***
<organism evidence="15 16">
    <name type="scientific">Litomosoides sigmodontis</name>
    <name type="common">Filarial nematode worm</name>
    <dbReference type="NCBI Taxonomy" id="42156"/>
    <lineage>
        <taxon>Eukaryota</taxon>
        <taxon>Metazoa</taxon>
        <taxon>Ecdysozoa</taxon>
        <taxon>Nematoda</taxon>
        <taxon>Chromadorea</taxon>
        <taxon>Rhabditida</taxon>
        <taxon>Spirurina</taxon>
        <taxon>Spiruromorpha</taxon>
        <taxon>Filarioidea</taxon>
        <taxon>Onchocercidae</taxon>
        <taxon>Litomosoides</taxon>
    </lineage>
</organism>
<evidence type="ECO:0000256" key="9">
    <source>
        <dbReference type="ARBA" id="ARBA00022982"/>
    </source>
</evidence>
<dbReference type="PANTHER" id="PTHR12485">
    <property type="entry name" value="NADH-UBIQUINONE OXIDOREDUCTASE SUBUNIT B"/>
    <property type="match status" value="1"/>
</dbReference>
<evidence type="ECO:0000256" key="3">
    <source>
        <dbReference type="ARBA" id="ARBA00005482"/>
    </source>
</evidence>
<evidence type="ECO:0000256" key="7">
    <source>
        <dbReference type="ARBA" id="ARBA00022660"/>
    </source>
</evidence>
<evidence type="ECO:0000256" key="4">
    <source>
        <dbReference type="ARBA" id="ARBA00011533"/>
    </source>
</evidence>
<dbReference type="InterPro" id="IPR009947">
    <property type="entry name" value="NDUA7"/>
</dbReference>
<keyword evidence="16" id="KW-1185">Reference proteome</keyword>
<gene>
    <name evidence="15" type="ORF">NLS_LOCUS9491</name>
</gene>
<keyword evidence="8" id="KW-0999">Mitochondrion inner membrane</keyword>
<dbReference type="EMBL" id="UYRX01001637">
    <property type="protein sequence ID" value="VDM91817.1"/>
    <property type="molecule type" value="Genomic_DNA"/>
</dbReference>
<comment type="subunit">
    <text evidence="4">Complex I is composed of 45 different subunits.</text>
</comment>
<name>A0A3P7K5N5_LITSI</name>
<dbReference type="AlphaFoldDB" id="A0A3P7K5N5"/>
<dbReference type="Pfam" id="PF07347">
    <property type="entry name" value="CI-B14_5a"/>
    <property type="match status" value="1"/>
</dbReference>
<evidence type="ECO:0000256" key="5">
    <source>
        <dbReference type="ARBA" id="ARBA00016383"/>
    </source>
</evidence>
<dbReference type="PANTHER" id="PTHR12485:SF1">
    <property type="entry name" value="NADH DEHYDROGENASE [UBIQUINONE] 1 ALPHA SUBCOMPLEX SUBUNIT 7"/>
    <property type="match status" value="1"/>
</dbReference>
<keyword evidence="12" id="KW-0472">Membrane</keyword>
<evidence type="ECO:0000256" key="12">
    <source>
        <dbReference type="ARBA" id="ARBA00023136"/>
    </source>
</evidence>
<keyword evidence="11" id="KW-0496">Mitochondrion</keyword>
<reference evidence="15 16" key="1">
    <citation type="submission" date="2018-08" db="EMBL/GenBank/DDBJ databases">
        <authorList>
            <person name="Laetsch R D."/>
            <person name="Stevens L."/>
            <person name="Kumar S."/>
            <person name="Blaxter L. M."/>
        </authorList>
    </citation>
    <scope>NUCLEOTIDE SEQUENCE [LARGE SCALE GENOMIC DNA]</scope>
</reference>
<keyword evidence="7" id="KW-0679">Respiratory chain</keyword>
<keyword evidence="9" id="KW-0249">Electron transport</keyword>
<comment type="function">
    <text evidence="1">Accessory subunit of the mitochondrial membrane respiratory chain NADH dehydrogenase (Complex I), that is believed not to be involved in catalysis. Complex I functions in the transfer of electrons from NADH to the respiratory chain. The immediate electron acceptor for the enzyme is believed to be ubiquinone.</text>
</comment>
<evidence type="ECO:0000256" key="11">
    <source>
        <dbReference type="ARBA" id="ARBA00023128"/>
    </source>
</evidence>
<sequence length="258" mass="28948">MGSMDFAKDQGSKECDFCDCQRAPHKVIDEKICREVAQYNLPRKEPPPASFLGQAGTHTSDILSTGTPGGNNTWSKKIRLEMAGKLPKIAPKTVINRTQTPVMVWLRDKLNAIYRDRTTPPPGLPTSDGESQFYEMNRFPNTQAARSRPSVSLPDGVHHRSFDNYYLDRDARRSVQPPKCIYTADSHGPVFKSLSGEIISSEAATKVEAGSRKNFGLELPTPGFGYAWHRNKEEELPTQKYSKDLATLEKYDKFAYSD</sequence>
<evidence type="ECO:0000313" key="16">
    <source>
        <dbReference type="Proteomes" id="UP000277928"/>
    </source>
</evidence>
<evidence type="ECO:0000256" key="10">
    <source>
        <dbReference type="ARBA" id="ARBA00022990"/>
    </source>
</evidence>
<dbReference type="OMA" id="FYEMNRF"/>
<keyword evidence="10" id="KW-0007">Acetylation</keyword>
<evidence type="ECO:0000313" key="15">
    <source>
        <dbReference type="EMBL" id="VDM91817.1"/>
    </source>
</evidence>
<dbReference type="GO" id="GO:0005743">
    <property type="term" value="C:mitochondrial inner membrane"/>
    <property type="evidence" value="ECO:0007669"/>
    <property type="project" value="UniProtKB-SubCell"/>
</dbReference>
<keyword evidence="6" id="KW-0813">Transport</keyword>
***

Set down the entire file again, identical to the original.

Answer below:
<organism evidence="15 16">
    <name type="scientific">Litomosoides sigmodontis</name>
    <name type="common">Filarial nematode worm</name>
    <dbReference type="NCBI Taxonomy" id="42156"/>
    <lineage>
        <taxon>Eukaryota</taxon>
        <taxon>Metazoa</taxon>
        <taxon>Ecdysozoa</taxon>
        <taxon>Nematoda</taxon>
        <taxon>Chromadorea</taxon>
        <taxon>Rhabditida</taxon>
        <taxon>Spirurina</taxon>
        <taxon>Spiruromorpha</taxon>
        <taxon>Filarioidea</taxon>
        <taxon>Onchocercidae</taxon>
        <taxon>Litomosoides</taxon>
    </lineage>
</organism>
<evidence type="ECO:0000256" key="9">
    <source>
        <dbReference type="ARBA" id="ARBA00022982"/>
    </source>
</evidence>
<dbReference type="PANTHER" id="PTHR12485">
    <property type="entry name" value="NADH-UBIQUINONE OXIDOREDUCTASE SUBUNIT B"/>
    <property type="match status" value="1"/>
</dbReference>
<evidence type="ECO:0000256" key="3">
    <source>
        <dbReference type="ARBA" id="ARBA00005482"/>
    </source>
</evidence>
<evidence type="ECO:0000256" key="7">
    <source>
        <dbReference type="ARBA" id="ARBA00022660"/>
    </source>
</evidence>
<evidence type="ECO:0000256" key="4">
    <source>
        <dbReference type="ARBA" id="ARBA00011533"/>
    </source>
</evidence>
<dbReference type="InterPro" id="IPR009947">
    <property type="entry name" value="NDUA7"/>
</dbReference>
<keyword evidence="16" id="KW-1185">Reference proteome</keyword>
<gene>
    <name evidence="15" type="ORF">NLS_LOCUS9491</name>
</gene>
<keyword evidence="8" id="KW-0999">Mitochondrion inner membrane</keyword>
<dbReference type="EMBL" id="UYRX01001637">
    <property type="protein sequence ID" value="VDM91817.1"/>
    <property type="molecule type" value="Genomic_DNA"/>
</dbReference>
<comment type="subunit">
    <text evidence="4">Complex I is composed of 45 different subunits.</text>
</comment>
<name>A0A3P7K5N5_LITSI</name>
<dbReference type="AlphaFoldDB" id="A0A3P7K5N5"/>
<dbReference type="Pfam" id="PF07347">
    <property type="entry name" value="CI-B14_5a"/>
    <property type="match status" value="1"/>
</dbReference>
<evidence type="ECO:0000256" key="5">
    <source>
        <dbReference type="ARBA" id="ARBA00016383"/>
    </source>
</evidence>
<dbReference type="PANTHER" id="PTHR12485:SF1">
    <property type="entry name" value="NADH DEHYDROGENASE [UBIQUINONE] 1 ALPHA SUBCOMPLEX SUBUNIT 7"/>
    <property type="match status" value="1"/>
</dbReference>
<keyword evidence="12" id="KW-0472">Membrane</keyword>
<evidence type="ECO:0000256" key="12">
    <source>
        <dbReference type="ARBA" id="ARBA00023136"/>
    </source>
</evidence>
<keyword evidence="11" id="KW-0496">Mitochondrion</keyword>
<reference evidence="15 16" key="1">
    <citation type="submission" date="2018-08" db="EMBL/GenBank/DDBJ databases">
        <authorList>
            <person name="Laetsch R D."/>
            <person name="Stevens L."/>
            <person name="Kumar S."/>
            <person name="Blaxter L. M."/>
        </authorList>
    </citation>
    <scope>NUCLEOTIDE SEQUENCE [LARGE SCALE GENOMIC DNA]</scope>
</reference>
<keyword evidence="7" id="KW-0679">Respiratory chain</keyword>
<keyword evidence="9" id="KW-0249">Electron transport</keyword>
<comment type="function">
    <text evidence="1">Accessory subunit of the mitochondrial membrane respiratory chain NADH dehydrogenase (Complex I), that is believed not to be involved in catalysis. Complex I functions in the transfer of electrons from NADH to the respiratory chain. The immediate electron acceptor for the enzyme is believed to be ubiquinone.</text>
</comment>
<evidence type="ECO:0000256" key="11">
    <source>
        <dbReference type="ARBA" id="ARBA00023128"/>
    </source>
</evidence>
<sequence length="258" mass="28948">MGSMDFAKDQGSKECDFCDCQRAPHKVIDEKICREVAQYNLPRKEPPPASFLGQAGTHTSDILSTGTPGGNNTWSKKIRLEMAGKLPKIAPKTVINRTQTPVMVWLRDKLNAIYRDRTTPPPGLPTSDGESQFYEMNRFPNTQAARSRPSVSLPDGVHHRSFDNYYLDRDARRSVQPPKCIYTADSHGPVFKSLSGEIISSEAATKVEAGSRKNFGLELPTPGFGYAWHRNKEEELPTQKYSKDLATLEKYDKFAYSD</sequence>
<evidence type="ECO:0000313" key="16">
    <source>
        <dbReference type="Proteomes" id="UP000277928"/>
    </source>
</evidence>
<evidence type="ECO:0000256" key="10">
    <source>
        <dbReference type="ARBA" id="ARBA00022990"/>
    </source>
</evidence>
<dbReference type="OMA" id="FYEMNRF"/>
<keyword evidence="10" id="KW-0007">Acetylation</keyword>
<evidence type="ECO:0000313" key="15">
    <source>
        <dbReference type="EMBL" id="VDM91817.1"/>
    </source>
</evidence>
<dbReference type="GO" id="GO:0005743">
    <property type="term" value="C:mitochondrial inner membrane"/>
    <property type="evidence" value="ECO:0007669"/>
    <property type="project" value="UniProtKB-SubCell"/>
</dbReference>
<keyword evidence="6" id="KW-0813">Transport</keyword>